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Britain takes a (another) misstep in Iraq [View All]

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NNN0LHI Donating Member (1000+ posts) Send PM | Profile | Ignore Wed Aug-30-06 07:53 AM
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Britain takes a (another) misstep in Iraq
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http://www.atimes.com/atimes/Middle_East/HH30Ak02.html

As the British Army repositions in southern Iraq and considers troop pull-outs, an uncomfortable anniversary passes largely unnoticed.

British military commanders hoped the handover of a key base to Iraqi authorities would be a smooth one. But optimism has not been matched by reality. With 1,200 British troops just withdrawn from Camp Abu Naji, al-Amarah, jubilant Shi'ite militiamen from Muqtada al-Sadr's Mahdi Army are claiming victory.

<snip>But Townshend's laurel wreath was about to be snatched and flung into the Tigris. As at Gallipoli, Germany's wartime policy of providing military advisors for her Turkish allies again paid off. German Field Marshall Colmar von der Goltz promptly set about reorganizing Turkish forces even as the allure of taking Baghdad grew in Townshend's imagination. The British mounted a new attack on Turkish positions at Kut itself, succeeding more by accident than design. Townshend's subordinate, General Houghton, successfully carried the day despite becoming lost in the featureless landscape at the critical moment. But the British and Indian forces suffered heavy losses.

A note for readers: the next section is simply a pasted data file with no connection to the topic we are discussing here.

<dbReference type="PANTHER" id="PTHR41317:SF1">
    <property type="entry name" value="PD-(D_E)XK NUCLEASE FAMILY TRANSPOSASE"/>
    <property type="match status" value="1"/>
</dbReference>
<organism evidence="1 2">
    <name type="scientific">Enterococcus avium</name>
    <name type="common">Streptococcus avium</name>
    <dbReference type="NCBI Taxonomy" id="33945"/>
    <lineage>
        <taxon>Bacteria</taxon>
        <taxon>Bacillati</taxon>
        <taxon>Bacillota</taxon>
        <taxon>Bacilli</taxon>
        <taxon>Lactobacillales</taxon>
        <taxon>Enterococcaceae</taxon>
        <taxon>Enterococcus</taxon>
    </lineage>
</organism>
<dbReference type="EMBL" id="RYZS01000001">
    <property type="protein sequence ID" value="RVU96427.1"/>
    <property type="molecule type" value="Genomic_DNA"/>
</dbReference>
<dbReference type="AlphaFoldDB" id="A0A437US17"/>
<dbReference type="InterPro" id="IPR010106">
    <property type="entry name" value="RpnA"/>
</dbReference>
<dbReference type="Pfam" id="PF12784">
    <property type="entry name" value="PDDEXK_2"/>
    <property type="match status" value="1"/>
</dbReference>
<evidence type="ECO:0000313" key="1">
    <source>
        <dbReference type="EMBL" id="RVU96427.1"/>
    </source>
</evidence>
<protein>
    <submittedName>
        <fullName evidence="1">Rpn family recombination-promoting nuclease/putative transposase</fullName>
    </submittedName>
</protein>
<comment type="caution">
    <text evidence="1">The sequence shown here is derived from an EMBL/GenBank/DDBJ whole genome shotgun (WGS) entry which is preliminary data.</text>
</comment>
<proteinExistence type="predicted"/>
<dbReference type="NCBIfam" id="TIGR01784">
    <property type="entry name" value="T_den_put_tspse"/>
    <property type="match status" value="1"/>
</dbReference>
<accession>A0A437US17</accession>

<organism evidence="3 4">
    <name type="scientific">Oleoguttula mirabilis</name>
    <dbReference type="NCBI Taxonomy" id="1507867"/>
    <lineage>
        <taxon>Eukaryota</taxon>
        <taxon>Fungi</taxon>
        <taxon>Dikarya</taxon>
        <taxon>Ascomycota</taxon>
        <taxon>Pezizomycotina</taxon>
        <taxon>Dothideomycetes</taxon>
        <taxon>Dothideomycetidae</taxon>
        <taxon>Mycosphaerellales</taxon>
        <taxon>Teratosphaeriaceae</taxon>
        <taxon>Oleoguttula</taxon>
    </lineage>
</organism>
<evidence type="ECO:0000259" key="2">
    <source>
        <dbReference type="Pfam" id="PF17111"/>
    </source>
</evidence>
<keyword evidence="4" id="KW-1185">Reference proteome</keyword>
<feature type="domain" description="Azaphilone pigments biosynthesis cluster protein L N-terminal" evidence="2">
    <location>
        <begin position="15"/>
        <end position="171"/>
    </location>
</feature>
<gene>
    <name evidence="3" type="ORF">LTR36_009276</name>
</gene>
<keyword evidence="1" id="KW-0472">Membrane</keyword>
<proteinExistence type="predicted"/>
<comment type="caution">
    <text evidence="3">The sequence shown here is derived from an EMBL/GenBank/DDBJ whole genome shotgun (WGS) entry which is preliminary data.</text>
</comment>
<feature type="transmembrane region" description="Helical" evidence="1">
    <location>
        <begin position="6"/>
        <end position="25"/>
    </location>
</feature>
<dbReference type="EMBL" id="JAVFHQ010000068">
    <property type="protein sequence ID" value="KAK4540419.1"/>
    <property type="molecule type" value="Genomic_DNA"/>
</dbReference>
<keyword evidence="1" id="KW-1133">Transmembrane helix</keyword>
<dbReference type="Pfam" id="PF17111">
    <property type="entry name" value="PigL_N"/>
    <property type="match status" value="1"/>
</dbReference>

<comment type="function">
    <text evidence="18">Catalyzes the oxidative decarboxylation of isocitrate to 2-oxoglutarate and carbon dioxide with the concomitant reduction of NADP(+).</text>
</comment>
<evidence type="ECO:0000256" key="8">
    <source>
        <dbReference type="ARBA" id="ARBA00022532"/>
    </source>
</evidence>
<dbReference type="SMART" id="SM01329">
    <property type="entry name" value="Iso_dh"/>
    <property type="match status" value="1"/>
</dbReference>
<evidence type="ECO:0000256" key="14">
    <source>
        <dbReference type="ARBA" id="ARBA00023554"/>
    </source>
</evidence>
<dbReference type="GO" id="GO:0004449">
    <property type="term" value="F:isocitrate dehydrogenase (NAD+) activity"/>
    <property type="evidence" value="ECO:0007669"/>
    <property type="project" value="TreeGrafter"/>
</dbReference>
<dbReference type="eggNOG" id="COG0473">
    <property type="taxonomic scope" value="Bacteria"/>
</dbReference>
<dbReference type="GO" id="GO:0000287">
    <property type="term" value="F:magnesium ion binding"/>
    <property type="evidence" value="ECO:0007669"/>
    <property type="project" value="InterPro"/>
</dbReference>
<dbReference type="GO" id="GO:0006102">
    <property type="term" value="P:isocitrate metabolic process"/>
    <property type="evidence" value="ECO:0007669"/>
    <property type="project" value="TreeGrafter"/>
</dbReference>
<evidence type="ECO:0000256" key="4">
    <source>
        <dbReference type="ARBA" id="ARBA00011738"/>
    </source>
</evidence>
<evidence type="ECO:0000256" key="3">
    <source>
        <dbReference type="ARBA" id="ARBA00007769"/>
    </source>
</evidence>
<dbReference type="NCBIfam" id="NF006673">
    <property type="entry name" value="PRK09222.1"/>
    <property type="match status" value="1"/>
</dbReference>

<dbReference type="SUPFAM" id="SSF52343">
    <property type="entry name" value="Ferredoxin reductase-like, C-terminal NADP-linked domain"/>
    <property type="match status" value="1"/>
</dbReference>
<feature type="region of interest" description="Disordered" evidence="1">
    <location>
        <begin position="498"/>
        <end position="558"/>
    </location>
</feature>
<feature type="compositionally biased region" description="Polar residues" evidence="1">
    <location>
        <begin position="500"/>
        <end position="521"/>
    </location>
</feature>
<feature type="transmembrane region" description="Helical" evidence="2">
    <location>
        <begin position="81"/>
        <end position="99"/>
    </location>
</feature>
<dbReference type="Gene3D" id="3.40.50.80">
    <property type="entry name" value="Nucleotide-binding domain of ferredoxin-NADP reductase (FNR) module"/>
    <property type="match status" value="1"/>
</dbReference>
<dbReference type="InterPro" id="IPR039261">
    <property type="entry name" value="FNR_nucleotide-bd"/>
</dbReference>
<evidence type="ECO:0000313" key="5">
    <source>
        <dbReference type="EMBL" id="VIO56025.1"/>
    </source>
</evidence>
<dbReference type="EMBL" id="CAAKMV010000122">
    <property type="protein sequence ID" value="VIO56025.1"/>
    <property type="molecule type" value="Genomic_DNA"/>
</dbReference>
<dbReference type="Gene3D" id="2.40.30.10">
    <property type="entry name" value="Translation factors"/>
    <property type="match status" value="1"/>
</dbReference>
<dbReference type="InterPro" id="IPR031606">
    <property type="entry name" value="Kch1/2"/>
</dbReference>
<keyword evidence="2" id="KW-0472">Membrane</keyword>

Next came Ctesiphon. Arriving in November 1915 at the site of this ancient battlefield, 30 miles southeast of Baghdad, once capital of the Persian Empire and dominated by a monumental arch, Townshend attacked the opposing Turks, inflicting over 9,000 casualties. But the price was high - 4,600 British and Indian troops lost across the exposed terrain. Townshend was unable to press home his advantage. He now made the critical error of falling back on Kut with the apparent aim of resisting an enemy siege.

Nemesis, in the form of three Turkish divisions led by von der Goltz, duly arrived. Townshend and 12,000 British and Indian troops found themselves besieged in Kut. Their forces were well dug in but starvation loomed unless a relief force could arrive in time.

A force was eventually sent under Lieutenant General Sir Fenton John Aylmer to resupply Kut by river steamer and repeated British frontal attacks were made. They all failed. The British lost a further 20,000 soldiers and the supply port of Basra became a choked bottleneck. Offers were made - by T E Lawrence - to bribe the Turkish besiegers with the sum of 1 million pounds. The Turks, rightly sensing victory, rebuffed all overtures. Inside Kut the defenders were now eating their horses. Emaciated from disease and hunger, 1,750 soldiers and an unknown number of civilians died. On April 29, 1916, after a siege of 146 days, Britain's most senior army commander, Lord Kitchener, authorized surrender.
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